Why has UCU decided to ballot? When the Joint Expert Panel’s first report dropped in September, there was hope from all sides that it had the potential to end the dispute. Adopting its recommendations would mean a shift in philosophy from USS and rate increases low enough to negotiate over. Both UCU and Universities UK backed the JEP report, the latter with the strikes still fresh in the mind and eager to put the dispute to bed. The issue, as was always likely to be the case, has been with USS’ response.

A USS timeline from September 2018-now

The first side-step by USS was their proposal for a new, 2018 valuation as a way to incorporate the issues raised by the JEP. This would not replace the 2017 one, but instead follow close on its heels and intercept the large contribution increases that were a consequence of the original valuation. Support for this approach was secured from the employers, and the Joint Negotiating Committee were shown information that if the JEP’s recommendations were applied in full to the 2018 valuation, it would mean that the deficit would vanish and that contributions would fall (although no guarantees were made as to what the final figures would be).

As soon as agreement to proceed with a 2018 valuation was sealed, the USS executive team contacted the board and recommended dropping two of the three key proposals from the JEP report, while the only one that remained would be inextricably tied to ‘contingent contributions’ from employers. The justification for USS’s rejection of the JEP’s recommendations was that adopting them would send the ‘discount rate’ above the internal benchmarks the regulator uses to judge a valuation’s prudence. Yet these internal benchmarks don’t exist! The regulator has made this explicit via a cryptic stab at USS in its annual DB funding report. It is possible – indeed likely – that this was not the first that USS had heard of this issue from TPR. If true, USS’ public statements to the contrary are all the more disingenuous.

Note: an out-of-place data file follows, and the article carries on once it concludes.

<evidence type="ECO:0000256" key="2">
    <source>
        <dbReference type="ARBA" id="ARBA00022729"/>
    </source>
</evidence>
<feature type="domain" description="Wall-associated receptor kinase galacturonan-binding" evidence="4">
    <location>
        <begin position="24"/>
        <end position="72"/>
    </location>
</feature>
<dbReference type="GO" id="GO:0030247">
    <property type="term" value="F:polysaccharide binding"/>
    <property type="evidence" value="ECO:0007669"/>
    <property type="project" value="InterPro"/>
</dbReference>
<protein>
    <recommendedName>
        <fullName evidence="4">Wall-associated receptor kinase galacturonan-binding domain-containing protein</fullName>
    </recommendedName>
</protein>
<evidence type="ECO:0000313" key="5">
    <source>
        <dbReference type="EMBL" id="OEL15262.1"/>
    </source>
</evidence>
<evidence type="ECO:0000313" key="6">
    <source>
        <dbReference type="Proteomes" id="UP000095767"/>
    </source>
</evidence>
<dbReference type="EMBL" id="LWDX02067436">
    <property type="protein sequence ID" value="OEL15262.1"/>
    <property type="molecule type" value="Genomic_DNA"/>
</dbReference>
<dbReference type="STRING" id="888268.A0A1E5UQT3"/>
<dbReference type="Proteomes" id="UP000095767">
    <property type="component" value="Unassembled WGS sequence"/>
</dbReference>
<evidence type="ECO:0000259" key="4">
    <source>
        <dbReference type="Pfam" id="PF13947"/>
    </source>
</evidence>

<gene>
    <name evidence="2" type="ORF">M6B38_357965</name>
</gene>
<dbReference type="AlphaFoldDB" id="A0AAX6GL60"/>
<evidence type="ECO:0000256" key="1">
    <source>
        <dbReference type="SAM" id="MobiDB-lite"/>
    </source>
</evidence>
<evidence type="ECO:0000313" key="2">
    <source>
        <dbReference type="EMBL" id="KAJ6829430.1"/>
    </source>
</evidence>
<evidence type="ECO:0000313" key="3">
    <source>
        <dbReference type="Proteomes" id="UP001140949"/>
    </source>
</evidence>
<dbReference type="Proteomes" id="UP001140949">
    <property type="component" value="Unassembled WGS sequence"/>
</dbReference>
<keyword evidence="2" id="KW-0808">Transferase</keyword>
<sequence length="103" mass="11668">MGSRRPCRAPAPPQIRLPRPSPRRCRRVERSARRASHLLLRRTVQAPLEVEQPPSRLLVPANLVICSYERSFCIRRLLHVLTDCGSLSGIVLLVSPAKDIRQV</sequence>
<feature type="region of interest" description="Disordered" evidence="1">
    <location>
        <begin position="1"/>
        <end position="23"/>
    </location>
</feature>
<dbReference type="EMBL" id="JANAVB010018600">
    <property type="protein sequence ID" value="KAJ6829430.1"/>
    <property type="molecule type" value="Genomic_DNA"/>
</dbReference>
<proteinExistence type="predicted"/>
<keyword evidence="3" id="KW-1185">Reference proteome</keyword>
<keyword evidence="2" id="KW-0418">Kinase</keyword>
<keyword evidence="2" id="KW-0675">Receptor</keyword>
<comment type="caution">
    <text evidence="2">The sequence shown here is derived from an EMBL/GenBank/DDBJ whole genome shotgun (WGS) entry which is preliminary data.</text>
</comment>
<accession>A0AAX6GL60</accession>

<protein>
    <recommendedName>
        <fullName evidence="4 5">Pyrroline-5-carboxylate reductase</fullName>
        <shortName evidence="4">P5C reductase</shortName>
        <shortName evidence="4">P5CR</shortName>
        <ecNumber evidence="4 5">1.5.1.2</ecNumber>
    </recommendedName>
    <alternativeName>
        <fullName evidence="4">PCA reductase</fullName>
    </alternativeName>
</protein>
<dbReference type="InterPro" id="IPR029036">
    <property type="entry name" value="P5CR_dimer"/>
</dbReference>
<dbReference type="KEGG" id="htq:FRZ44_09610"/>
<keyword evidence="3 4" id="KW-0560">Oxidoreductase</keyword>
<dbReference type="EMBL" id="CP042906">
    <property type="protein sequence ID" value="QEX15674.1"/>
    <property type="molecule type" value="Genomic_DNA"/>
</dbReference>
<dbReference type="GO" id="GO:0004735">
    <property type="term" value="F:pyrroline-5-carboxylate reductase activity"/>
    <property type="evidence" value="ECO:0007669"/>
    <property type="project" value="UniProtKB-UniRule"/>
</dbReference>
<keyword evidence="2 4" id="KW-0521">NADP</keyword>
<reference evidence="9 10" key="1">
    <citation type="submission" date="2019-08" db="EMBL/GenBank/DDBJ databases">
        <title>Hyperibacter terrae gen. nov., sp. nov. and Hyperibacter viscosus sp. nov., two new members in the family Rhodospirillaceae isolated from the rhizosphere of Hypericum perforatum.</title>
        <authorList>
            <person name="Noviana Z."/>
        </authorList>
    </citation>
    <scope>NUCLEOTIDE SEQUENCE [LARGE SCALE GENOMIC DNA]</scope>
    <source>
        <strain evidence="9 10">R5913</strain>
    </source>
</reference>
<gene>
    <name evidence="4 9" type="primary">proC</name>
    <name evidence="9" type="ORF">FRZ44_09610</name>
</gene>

This leads to where we are now: USS has rejected both the JEP report and the overwhelming evidence that their methodology is flawed, and is still relying on Test 1. Nothing has changed in their mindset or approach. Based on this, they insist the correct contribution rate is 33.7% of pay, an increase of 7.7% since before the dispute.

The University of Warwick published its response in March, stating its disappointment with the USS’s failure to accept the JEP’s recommendations and calling on the USS to be reformed. This is not surprising. Employers and members alike are horrified at the mess that has developed for no clear reason. Added to this, Prof Jane Hutton, one of three UCU-nominated trustees, has recused herself from the board under “considerable pressure” after whistleblowing to the regulator on the obstruction she faced obtaining data on the valuation. This has now led to over 1,000 academics signing a petition to call for an inquiry into the scheme. Meanwhile the Academics for Pensions Justice group are also preparing a legal challenge to USS. There are serious issues here that need proper answers, and we suspect that we will continue to hear more about USS governance in the days to come.